This section of Deuteronomy is the closing of a long sermon given by Moses to the people of Israel. Within the liberation narrative, it falls well after their escape from Egypt, toward the end of the wilderness years.
Now, we know that Moses didn’t have a transcriptionist capturing his sermons and pronouncements to the people as they were spoken. Nor was there someone journaling and archiving news reports of events day to day to day. The story of the Hebrew people was documented later.
We know all that somewhere in the backs of our heads, but it’s easy to forget when we look to the Bible as a trusted, authoritative means of understanding the history of our faith. Which it is, even as it falls short of being a history book. It’s really more like a corporate memoir, based on the beliefs and memories of a collective, which means the people who first wrote down and read or heard the content of these scrolls, did so much later, likely Hebrews who were part of the 6th century Babylonian exile.
In of those time frames, when nearing the end of what must have felt a bit like exile in the wilderness with Moses and while awaiting the opportunity to gather again in their homeland, no longer scattered- the people of Israel are facing a future that is very unsettled and unclear.
They are people in need of hope, a people in need of assurance.
This word from from God through Moses is offered in answer to those needs – a reminder that God is good. This word is also a reminder that the people’s response to the word, how they live in light of their relationship with God, shapes the nature of their future. Thus in this passage, we see Moses calling the people to renew their loyalty to God.
It is, in some ways, a call to live into their identity. You see, this was a challenge presented
to God’s chosen people. They were already redeemed from slavery, redeemed by God from captivity. Even In the ears of those listeners in exile, these words would have brought the reminder that they were still God’s people, still under the covenant of Abraham and Moses.
Moses calls upon the people to “choose life” – not so that they might enter the family of God. (They were already in!) They are being asked to choose life within the bounds of their existing relationship with God. Moses calls on these children of God to choose life, so that they might experience life.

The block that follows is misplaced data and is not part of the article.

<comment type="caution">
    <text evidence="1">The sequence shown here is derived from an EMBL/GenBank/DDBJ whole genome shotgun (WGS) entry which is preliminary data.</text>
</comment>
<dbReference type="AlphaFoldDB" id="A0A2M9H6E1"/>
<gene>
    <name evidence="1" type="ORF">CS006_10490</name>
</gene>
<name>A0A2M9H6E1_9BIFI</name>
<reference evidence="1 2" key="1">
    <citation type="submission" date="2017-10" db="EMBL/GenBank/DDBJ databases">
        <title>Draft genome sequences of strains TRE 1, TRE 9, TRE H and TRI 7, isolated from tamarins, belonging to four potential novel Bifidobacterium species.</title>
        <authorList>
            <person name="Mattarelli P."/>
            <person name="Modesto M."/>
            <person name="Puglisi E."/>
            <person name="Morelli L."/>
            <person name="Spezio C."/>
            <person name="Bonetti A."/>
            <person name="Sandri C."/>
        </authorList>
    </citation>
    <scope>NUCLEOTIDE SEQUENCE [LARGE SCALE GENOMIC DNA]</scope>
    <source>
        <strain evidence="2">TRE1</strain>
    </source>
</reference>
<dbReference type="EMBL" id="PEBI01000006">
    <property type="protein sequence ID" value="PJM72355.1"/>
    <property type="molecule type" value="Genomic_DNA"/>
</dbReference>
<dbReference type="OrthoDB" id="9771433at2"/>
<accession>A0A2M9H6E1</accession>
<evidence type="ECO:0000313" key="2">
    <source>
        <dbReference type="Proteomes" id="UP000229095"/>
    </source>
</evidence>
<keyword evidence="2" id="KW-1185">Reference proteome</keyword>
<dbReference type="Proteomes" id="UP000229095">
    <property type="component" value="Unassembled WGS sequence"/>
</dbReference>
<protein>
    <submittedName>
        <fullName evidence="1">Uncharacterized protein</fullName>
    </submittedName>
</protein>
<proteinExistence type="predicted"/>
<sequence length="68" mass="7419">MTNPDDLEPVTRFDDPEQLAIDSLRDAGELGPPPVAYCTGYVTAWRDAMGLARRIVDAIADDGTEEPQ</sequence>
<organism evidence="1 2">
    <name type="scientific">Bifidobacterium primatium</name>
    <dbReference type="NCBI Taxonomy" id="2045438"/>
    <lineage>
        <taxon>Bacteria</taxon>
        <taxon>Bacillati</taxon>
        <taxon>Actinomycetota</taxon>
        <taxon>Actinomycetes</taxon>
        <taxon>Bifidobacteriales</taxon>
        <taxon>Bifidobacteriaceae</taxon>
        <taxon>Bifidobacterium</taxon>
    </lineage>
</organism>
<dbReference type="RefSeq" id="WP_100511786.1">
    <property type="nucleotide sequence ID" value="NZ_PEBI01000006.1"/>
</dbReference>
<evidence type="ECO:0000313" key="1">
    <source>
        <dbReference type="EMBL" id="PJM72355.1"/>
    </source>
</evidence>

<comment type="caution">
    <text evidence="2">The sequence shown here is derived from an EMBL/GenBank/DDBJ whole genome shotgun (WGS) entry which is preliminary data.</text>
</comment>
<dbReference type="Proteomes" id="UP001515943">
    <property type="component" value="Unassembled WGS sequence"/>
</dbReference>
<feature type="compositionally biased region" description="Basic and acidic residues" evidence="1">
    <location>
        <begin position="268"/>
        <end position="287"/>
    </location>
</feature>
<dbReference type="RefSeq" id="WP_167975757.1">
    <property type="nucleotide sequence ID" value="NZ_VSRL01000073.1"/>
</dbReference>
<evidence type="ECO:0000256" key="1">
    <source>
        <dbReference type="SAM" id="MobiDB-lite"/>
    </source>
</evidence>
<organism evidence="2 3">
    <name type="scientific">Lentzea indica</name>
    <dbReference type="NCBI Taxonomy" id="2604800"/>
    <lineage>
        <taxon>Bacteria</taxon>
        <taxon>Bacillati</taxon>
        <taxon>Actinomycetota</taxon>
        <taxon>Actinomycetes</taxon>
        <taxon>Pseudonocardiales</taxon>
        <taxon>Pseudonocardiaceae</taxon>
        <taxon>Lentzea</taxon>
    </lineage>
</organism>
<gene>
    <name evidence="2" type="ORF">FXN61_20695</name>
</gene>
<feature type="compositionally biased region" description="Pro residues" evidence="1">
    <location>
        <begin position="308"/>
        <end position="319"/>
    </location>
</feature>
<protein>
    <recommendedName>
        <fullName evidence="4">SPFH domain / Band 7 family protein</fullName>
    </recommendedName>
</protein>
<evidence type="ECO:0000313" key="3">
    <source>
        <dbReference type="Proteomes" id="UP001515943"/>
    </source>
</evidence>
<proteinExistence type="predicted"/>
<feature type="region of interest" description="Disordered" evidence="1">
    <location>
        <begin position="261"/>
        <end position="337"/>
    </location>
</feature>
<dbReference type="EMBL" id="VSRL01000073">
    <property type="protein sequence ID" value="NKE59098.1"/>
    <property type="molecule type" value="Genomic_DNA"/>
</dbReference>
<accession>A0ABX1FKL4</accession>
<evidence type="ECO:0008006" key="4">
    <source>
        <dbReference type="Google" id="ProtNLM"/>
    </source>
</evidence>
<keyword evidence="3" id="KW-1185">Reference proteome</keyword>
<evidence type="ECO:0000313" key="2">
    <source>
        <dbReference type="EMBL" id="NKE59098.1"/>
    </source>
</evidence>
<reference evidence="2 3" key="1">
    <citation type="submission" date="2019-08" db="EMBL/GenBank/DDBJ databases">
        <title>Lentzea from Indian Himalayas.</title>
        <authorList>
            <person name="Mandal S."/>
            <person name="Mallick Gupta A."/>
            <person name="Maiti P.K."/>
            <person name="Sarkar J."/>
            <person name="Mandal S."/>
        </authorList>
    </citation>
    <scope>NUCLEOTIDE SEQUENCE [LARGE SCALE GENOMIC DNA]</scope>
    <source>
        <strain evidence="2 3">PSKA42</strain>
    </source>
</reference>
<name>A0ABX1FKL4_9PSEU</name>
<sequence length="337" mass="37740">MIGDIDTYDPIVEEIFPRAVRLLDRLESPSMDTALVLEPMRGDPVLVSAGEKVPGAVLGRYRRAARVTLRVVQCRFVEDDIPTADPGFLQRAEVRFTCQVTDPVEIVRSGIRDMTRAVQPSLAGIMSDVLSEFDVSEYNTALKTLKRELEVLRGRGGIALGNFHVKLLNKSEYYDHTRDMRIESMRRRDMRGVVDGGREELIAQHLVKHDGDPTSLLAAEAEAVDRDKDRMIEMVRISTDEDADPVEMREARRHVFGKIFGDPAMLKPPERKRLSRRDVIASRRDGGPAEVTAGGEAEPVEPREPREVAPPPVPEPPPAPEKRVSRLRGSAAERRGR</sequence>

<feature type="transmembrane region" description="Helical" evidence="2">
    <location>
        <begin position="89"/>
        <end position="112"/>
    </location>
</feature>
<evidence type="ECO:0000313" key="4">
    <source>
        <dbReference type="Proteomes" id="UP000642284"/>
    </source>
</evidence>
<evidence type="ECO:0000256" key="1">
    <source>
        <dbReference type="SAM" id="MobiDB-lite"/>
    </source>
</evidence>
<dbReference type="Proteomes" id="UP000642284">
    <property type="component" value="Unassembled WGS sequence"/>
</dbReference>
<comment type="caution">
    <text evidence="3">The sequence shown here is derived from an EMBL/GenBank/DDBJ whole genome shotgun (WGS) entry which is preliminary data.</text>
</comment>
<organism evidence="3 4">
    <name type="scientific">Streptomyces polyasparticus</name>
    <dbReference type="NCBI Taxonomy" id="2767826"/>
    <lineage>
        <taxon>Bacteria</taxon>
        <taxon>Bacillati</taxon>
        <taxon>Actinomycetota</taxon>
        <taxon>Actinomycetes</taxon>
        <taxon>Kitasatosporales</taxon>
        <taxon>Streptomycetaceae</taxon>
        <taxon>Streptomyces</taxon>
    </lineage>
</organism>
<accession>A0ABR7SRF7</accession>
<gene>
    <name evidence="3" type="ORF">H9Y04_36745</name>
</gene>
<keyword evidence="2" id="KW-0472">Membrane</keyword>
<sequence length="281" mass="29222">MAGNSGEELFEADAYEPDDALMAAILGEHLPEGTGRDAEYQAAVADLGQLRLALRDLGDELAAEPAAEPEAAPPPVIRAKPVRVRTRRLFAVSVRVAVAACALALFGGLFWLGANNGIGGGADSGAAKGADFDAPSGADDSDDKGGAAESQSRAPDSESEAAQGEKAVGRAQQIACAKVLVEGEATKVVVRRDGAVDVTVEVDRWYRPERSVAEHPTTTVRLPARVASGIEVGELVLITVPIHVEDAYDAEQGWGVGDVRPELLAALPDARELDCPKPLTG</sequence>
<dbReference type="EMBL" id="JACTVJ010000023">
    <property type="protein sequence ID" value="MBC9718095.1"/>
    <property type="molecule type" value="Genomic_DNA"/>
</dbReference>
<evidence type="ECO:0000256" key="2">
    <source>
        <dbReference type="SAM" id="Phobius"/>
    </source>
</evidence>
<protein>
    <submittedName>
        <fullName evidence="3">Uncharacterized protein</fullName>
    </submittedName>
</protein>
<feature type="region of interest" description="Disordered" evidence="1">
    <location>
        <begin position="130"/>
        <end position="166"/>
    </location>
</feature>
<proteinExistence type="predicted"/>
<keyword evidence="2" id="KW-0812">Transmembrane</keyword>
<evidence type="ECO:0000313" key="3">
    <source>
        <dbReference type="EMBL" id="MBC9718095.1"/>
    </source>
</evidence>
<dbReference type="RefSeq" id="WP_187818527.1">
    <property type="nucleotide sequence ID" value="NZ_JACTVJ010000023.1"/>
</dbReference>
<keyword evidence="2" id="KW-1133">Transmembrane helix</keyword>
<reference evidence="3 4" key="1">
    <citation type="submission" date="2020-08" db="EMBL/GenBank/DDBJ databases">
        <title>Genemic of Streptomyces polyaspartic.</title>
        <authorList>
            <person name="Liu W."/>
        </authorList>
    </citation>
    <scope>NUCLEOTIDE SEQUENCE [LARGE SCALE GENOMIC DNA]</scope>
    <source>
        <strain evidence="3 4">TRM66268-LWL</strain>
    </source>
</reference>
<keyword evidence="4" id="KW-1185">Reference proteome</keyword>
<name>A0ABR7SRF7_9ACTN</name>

It actually reminds me a bit of some of the best advice I’ve heard (and occasionally shared) about making choices within a marriage. After the choice to become engaged and the choice to speak those marriage vows to one another…. There are billions of choices made throughout the marriage. And every decision you make in that relationship, alone or together, brings with it the energy of life – or the pall of death.
Mutuality of kindness, respect, hope, laughter, compassion, empathy… all these and more bring vibrancy, resilience, life to a relationship. Life and and the hope of a future, even if the way is not yet clear.
Not that human marriages are ever perfect, but that imperfection that strives toward life is a pretty good picture of what God wants for us and from us as God’s people. The life Moses speaks of here is not limited to remaining physically alive or safe. It encompasses good health, happiness, fruitfulness, and the experience of daily blessings. Life means strength of body and mind and spirit, thriving in one’s relationships with others and in all aspects of one’s personal life. Life is shalom, that all-inclusive wellness, balance and peace.
And God has Moses speak not only about where the people are in the present (today), but about their tomorrows, on behalf of all the people and for the sake of all aspects of life going into that future. God gives these words to Moses so that the people might live well and live long in the land that has been promised to them…
Reading from an even greater distance of time and space, we can still see and understand this truth, If we are to live the best life possible, we are to live as God commands… But not because each command followed earns us loyalty points toward some sort of reward. The blessings come in the living and the loving we are called and commanded to do.
As we follow the path God lays out for us, we are able to live fully, wholeheartedly. As we do so in community, that whole-heartedness extends to our relationships with neighbors and family. You see, in addition to obedience, God’s people are to hold tight to God, engaging all of our heart, soul and might in loving God. And loving those around us made in God’s image.
There are two possible futures lifted up in our text: life and death.
Each choice the people make determines the shape of the future. God didn’t have a script already written out, detailing the future of the people. After all, the very fact of being in relationship creates a dynamic, evolving future with ripples of consequences flowing out of every decision, affecting what choices are available next.
God certainly has the power to intervene and shift the momentum or change the direction of the people (and each person, for that matter). If we believe that God can see beyond our own limited sight horizon, we can trust God to know all the potential outcomes in light of those rippling consequences. And yet, the future remains in the realm of possibility, The realm of mystery still unfolding, stories yet unwritten, open to what happens within the relationship, both for Israel and for God.
And for us.
Before I move on, I do want to lift up one phrase again. The verb used in the command “Choose life” needs just a little attention. This is the only time humans beings are the subject of a sentence using the verb behar.